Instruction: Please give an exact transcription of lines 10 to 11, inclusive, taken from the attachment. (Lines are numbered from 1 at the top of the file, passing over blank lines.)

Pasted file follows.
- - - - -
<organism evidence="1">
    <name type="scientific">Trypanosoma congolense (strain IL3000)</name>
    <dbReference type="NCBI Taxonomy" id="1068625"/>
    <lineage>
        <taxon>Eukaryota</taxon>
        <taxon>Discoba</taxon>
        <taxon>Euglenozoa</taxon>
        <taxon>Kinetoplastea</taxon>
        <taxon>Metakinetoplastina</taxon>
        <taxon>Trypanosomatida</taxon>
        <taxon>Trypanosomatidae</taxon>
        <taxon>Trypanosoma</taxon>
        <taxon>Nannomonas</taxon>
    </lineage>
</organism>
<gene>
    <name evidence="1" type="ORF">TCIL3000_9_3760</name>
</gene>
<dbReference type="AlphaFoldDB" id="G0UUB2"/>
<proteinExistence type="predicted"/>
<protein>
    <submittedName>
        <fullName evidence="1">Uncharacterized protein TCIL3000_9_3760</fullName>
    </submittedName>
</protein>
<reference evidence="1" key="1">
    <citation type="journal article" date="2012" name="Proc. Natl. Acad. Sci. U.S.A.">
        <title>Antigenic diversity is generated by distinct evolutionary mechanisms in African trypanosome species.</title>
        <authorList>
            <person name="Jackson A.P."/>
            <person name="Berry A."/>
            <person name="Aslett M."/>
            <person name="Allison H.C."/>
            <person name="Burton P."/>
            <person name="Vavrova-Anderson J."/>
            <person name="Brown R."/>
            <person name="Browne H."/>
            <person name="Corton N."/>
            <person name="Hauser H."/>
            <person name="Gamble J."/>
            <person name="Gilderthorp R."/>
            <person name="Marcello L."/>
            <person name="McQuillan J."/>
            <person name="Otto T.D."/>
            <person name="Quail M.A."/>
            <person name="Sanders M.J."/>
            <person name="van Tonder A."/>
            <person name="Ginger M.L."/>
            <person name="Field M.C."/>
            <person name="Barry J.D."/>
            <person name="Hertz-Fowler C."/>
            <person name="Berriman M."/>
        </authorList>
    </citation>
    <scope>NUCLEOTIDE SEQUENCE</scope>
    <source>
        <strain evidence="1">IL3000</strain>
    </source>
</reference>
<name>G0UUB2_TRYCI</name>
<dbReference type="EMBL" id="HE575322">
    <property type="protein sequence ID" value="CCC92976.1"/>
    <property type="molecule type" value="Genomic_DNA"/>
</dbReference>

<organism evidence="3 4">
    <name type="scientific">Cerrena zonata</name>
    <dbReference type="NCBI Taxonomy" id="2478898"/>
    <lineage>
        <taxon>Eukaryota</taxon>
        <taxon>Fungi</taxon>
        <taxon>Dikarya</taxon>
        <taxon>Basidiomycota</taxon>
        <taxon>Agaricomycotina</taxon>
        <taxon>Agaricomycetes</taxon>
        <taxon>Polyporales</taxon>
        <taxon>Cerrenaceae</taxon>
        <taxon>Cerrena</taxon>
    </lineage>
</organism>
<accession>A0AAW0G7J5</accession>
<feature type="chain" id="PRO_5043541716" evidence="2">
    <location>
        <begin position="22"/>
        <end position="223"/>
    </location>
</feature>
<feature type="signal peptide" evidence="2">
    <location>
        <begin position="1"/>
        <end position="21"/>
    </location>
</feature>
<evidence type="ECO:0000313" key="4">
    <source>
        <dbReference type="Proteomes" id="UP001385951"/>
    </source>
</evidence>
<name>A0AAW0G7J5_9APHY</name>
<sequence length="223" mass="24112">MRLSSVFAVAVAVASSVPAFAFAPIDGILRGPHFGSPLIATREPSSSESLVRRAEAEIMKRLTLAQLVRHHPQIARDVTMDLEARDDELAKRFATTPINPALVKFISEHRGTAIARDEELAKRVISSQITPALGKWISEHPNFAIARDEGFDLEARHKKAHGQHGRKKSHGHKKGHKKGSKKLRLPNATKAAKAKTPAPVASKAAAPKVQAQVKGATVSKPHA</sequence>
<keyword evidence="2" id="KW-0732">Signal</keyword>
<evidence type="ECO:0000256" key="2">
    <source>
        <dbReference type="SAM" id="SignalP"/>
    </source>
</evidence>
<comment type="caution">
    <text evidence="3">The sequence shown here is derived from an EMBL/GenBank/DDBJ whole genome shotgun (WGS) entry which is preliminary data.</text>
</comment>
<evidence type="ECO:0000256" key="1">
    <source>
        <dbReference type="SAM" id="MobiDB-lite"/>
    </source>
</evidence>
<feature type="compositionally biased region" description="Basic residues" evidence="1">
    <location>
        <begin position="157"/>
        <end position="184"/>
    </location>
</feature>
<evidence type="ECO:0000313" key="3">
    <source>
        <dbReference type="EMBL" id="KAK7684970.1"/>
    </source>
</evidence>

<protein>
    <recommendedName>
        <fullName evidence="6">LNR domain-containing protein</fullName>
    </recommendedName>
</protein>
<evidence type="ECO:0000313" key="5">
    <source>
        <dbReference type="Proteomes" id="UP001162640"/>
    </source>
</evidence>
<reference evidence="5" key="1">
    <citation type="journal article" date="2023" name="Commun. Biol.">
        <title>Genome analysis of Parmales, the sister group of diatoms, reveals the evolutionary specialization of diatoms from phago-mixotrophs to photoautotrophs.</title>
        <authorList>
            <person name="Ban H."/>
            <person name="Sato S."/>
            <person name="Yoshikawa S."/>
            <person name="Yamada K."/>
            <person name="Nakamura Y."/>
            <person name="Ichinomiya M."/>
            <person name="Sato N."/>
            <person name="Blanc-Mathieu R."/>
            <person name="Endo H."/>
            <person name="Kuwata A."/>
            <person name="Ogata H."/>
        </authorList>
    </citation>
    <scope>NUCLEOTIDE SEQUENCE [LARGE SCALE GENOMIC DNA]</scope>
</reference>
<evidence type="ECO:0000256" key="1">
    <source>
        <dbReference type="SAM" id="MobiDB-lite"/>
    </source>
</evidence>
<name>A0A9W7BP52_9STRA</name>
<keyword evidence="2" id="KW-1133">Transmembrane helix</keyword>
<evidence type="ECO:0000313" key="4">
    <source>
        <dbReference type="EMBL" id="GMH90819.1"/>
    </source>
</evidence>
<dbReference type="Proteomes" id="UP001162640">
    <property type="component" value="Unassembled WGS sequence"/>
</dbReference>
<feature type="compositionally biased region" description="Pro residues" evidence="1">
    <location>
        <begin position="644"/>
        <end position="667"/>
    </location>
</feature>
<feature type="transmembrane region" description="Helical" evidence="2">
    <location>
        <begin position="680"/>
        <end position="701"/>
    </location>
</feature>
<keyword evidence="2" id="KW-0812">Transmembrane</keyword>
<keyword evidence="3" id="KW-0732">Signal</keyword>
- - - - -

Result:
        <taxon>Trypanosomatida</taxon>
        <taxon>Trypanosomatidae</taxon>